Tati Gabrielle admits she “freaked out” during her first sex scene with Penn Badgley, “I was so nervous,” the actress, who stars in Season 3 of “You,” said, while adding, “I told Penn upfront, ‘Hey, I’ve never done this before.’ And he was like, ‘It’s gonna be OK.’”
“We had a great intimacy coordinator on set. So we were able to walk through everything and have a good idea of what to do. It became more of a dance, like a choreographed dance than it was, like, having to feel that nervousness and be awkward or weird,” she added.
“You” Season 3 begins with serial killer Joe Goldberg (Badgley) safely ensconced in the affluent Californian town of Madre Linda with his equally deranged wife Love Quinn (Victoria Pedretti) and their newborn son, Henry.
Naturally, Love can’t seem to control her homicidal tendencies, so Joe finds another target: a charming librarian named Marienne, played by Gabrielle.
Gabrielle, 25, stated that the fate of her character was revealed to her immediately because “it was one of my first questions, especially as a black woman — like, what kind of picture are we painting here?”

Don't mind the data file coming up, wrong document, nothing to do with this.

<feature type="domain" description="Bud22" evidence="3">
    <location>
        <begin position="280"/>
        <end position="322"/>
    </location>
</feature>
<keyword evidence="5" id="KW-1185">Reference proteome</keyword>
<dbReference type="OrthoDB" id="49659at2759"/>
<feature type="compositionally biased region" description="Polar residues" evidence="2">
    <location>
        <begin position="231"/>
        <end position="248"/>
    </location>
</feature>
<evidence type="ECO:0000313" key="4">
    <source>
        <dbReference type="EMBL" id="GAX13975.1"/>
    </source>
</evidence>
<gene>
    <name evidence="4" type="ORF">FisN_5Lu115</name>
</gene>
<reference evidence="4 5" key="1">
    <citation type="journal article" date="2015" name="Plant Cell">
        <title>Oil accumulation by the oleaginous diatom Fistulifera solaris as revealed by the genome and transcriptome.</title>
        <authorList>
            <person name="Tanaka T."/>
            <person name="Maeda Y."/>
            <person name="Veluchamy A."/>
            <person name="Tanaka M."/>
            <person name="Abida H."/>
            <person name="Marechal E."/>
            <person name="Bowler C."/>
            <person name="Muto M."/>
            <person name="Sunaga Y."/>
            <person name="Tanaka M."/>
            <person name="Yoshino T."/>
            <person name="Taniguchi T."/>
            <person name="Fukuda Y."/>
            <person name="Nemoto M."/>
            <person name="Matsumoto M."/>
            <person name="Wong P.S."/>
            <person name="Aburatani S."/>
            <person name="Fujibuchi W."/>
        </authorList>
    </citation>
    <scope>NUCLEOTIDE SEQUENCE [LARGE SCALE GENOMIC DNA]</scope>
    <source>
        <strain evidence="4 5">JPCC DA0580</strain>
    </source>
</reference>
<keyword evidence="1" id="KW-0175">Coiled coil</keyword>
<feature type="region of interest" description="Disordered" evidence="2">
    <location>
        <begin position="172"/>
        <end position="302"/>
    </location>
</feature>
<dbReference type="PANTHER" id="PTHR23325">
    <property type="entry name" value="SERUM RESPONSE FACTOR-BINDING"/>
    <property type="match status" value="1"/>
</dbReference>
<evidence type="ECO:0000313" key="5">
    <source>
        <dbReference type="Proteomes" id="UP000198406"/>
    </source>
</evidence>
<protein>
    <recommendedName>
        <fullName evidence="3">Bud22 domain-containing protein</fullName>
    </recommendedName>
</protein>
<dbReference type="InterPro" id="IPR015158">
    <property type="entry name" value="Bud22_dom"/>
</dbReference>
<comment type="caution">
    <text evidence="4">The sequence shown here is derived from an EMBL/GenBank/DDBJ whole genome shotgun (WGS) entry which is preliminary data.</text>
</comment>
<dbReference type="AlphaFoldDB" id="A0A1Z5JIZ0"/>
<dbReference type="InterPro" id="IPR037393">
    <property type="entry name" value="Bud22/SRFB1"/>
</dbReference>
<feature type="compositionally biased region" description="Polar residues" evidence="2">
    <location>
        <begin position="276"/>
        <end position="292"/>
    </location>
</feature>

Gabrielle went on to say that she wanted to make sure the show didn’t “insult the intelligence of people of colour and leave room for a good BS detector,” as she describes Marienne as someone who “would be able to see something coming and not be so oblivious.”
Without giving too much away, one major plot point of the new series revolves around a missing white woman whose disappearance captivates the town and the local news channel and is referred to by some characters as “Missing White Woman Syndrome.”
The term is used by social scientists to refer to the disproportionate media coverage of missing-persons cases involving young, white, upper-middle-class women or girls, as opposed to the lack of attention given to missing women of colour.
In light of the recent media frenzy surrounding Gabby Petito’s disappearance and eventual discovery, the show appears eerily prescient.
“I think for the black community it’s nothing new. It’s not necessarily recent; it’s definitely something that has permeated our history. But yes, it is very on point with the times and I’m happy that we’re able to make commentary on it,” Gabrielle said of the high profile case.